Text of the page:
|TERMCAP(5)||Linux Programmer's Manual||TERMCAP(5)|
termcap - terminal capability database
The termcap database is an obsolete facility for describing the capabilities of character-cell terminals and printers. It is retained only for compatibility with old programs; new programs should use the terminfo(5) database and associated libraries.
/etc/termcap is an ASCII file (the database master) that lists the capabilities of many different types of terminals. Programs can read termcap to find the particular escape codes needed to control the visual attributes of the terminal actually in use. (Other aspects of the terminal are handled by stty(1).) The termcap database is indexed on the TERM environment variable.
Termcap entries must be defined on a single logical line, with '\' used to suppress the newline. Fields are separated by ':'. The first field of each entry starts at the left-hand margin, and contains a list of names for the terminal, separated by '|'.
The first subfield may (in BSD termcap entries from versions 4.3 and earlier) contain a short name consisting of two characters. This short name may consist of capital or small letters. In 4.4BSD, termcap entries this field is omitted.
The second subfield (first, in the newer 4.4BSD format) contains the name used by the environment variable TERM. It should be spelled in lowercase letters. Selectable hardware capabilities should be marked by appending a hyphen and a suffix to this name. See below for an example. Usual suffixes are w (more than 80 characters wide), am (automatic margins), nam (no automatic margins), and rv (reverse video display). The third subfield contains a long and descriptive name for this termcap entry.
Subsequent fields contain the terminal capabilities; any continued capability lines must be indented one tab from the left margin.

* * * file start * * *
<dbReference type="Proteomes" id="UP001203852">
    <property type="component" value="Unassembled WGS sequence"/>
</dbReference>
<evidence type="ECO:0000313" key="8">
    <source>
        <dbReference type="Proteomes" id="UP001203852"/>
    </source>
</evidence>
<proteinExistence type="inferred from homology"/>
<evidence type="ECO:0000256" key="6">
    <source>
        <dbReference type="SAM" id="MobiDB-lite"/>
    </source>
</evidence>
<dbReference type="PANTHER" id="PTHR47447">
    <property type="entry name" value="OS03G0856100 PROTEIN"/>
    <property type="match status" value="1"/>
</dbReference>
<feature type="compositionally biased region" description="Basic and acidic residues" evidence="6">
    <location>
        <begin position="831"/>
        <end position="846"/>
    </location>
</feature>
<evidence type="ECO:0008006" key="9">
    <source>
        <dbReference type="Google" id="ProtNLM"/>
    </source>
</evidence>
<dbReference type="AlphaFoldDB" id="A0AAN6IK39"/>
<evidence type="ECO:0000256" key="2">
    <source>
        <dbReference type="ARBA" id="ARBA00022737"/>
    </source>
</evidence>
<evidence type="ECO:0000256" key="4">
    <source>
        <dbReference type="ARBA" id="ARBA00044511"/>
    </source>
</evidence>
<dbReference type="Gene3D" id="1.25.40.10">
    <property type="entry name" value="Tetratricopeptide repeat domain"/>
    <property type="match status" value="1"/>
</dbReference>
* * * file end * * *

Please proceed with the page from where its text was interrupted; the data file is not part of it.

Although there is no defined order, it is suggested to write first boolean, then numeric, and then string capabilities, each sorted alphabetically without looking at lower or upper spelling. Capabilities of similar functions can be written in one line.
Head line: vt|vt101|DEC VT 101 terminal in 80 character mode:\ Head line: Vt|vt101-w|DEC VT 101 terminal in (wide) 132 character mode:\ Boolean: :bs:\ Numeric: :co#80:\ String: :sr=\E[H:\
5i Printer will not echo on screen am Automatic margins which means automatic line wrap bs Control-H (8 dec.) performs a backspace bw Backspace on left margin wraps to previous line and right margin da Display retained above screen db Display retained below screen eo A space erases all characters at cursor position es Escape sequences and special characters work in status line gn Generic device hc This is a hardcopy terminal HC The cursor is hard to see when not on bottom line hs Has a status line hz Hazeltine bug, the terminal can not print tilde characters in Terminal inserts null bytes, not spaces, to fill whitespace km Terminal has a meta key mi Cursor movement works in insert mode ms Cursor movement works in standout/underline mode NP No pad character NR ti does not reverse te nx No padding, must use XON/XOFF os Terminal can overstrike ul Terminal underlines although it can not overstrike xb Beehive glitch, f1 sends ESCAPE, f2 sends ^C xn Newline/wraparound glitch xo Terminal uses xon/xoff protocol xs Text typed over standout text will be displayed in standout xt Teleray glitch, destructive tabs and odd standout mode
co Number of columns dB Delay in milliseconds for backspace on hardcopy terminals dC Delay in milliseconds for carriage return on hardcopy terminals dF Delay in milliseconds for form feed on hardcopy terminals dN Delay in milliseconds for new line on hardcopy terminals dT Delay in milliseconds for tabulator stop on hardcopy terminals dV Delay in milliseconds for vertical tabulator stop on hardcopy terminals it Difference between tab positions lh Height of soft labels lm Lines of memory lw Width of soft labels li Number of lines Nl Number of soft labels pb Lowest baud rate which needs padding sg Standout glitch ug Underline glitch vt virtual terminal number ws Width of status line if different from screen width